Relationship between cognitive impairment and disability following stroke and traumatic brain injury

Allen Walter Heinemann*, E. Kan

*Corresponding author for this work

Research output: Contribution to journalArticlepeer-review

4 Scopus citations

Abstract

Objectives. The objectives of this study were to develop a linear measure of cognitive impairment from Folstein's Mini Mental State Exam and to compare measures of cognitive impairment and disability in a sample of persons with brain injury and stroke. Experimental design. Assessment study without follow-up. Setting. Seven comprehensive inpatient medical rehabilitation programs in the United States. Patients. 237 admission and discharge ratings were obtained from 204 patients, 95% of whom experienced strokes and 5% traumatic brain injuries. Median age was 68.7 years (SD = 16.1); 53% were women. All were admitted for first rehabilitation following the onset of the incident condition. Interventions. Usual rehabilitation. Measures. Folstein's Mini Mental State Examination, Functional Independence Measure. Results. Item reliability was excellent and person separation was good; no individual item misfit badly. The hierarchy of item difficulties reflects clinical experience. The items are spaced fairly equally with the exception of serial sevens and sentence writing. Person separation was improved by collapsing intermediate values of three items. The item calibrations were equivalent at admission and discharge administrations with the exception of these items. The MMSE fulfills well its purpose of screening for cognitive impairment; however, it does not distinguish higher levels of cognitive function. The MMSE measures impairment which is related to but distinct from what the FIM cognitive items measure, disability-level functioning. Conclusions. Rehabilitation clinicians can use these measures to describe their patients more precisely and identify those who function in unexpected ways.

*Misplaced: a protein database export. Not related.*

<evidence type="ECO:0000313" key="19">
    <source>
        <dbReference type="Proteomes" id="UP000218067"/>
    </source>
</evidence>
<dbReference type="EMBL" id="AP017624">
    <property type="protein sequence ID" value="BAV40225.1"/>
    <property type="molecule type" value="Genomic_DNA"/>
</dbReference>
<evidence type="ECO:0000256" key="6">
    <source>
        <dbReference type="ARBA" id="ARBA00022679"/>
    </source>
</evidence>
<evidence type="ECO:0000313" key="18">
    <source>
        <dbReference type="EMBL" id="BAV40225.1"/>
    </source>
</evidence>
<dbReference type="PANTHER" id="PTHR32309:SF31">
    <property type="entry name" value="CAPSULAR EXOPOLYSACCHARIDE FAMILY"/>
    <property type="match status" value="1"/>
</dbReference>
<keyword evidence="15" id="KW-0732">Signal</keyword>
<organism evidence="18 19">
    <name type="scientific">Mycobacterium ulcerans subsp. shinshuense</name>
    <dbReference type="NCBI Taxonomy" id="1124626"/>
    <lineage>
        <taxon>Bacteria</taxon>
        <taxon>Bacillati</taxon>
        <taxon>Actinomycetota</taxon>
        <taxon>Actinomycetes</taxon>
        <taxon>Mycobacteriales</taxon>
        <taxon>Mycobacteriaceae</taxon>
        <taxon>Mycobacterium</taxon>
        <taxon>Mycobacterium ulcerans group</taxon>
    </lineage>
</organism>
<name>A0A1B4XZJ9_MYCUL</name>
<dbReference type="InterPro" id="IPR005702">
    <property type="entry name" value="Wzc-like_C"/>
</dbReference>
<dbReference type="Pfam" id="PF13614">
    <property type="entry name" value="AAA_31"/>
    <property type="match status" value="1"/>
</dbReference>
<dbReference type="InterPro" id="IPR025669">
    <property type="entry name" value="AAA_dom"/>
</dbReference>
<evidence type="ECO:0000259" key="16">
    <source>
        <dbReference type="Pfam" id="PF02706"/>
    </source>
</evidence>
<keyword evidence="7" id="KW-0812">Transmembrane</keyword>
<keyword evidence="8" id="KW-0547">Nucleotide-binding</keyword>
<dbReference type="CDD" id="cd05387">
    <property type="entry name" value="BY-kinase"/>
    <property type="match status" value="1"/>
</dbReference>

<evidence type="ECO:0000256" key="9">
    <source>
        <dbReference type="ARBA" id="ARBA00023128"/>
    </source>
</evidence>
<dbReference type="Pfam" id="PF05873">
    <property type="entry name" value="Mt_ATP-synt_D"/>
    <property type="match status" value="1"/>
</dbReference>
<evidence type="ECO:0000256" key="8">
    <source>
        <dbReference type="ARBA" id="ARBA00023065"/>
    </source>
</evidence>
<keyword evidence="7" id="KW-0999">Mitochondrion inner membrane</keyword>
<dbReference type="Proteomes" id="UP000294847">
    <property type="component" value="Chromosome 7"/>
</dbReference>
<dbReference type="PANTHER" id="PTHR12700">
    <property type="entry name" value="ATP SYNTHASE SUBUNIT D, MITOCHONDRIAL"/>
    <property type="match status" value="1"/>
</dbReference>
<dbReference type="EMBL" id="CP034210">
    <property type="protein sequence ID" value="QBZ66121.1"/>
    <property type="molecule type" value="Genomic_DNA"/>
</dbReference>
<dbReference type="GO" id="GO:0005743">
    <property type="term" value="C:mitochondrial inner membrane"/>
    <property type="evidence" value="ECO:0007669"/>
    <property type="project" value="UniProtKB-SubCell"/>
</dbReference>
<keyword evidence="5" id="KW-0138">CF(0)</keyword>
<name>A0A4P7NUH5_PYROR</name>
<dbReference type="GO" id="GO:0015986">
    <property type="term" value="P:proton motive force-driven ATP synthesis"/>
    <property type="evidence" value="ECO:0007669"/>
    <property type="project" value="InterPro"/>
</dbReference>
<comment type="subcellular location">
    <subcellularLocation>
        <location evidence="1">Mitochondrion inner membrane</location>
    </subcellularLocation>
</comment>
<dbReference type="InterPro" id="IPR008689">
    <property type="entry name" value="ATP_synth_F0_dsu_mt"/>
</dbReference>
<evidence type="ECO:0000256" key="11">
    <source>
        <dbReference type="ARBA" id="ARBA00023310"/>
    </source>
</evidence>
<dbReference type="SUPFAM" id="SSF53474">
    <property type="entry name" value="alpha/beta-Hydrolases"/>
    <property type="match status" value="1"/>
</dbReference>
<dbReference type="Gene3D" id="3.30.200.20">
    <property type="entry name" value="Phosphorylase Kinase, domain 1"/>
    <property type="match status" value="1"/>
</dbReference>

Original languageEnglish (US)
Pages (from-to)195-205
Number of pages11
JournalEuropa Medicophysica
Volume32
Issue number4
StatePublished - Dec 1 1996

Keywords

  • brain injuries
  • cerebrovascular disorders
  • cognition disorders
  • disability evaluation

ASJC Scopus subject areas

  • Rehabilitation

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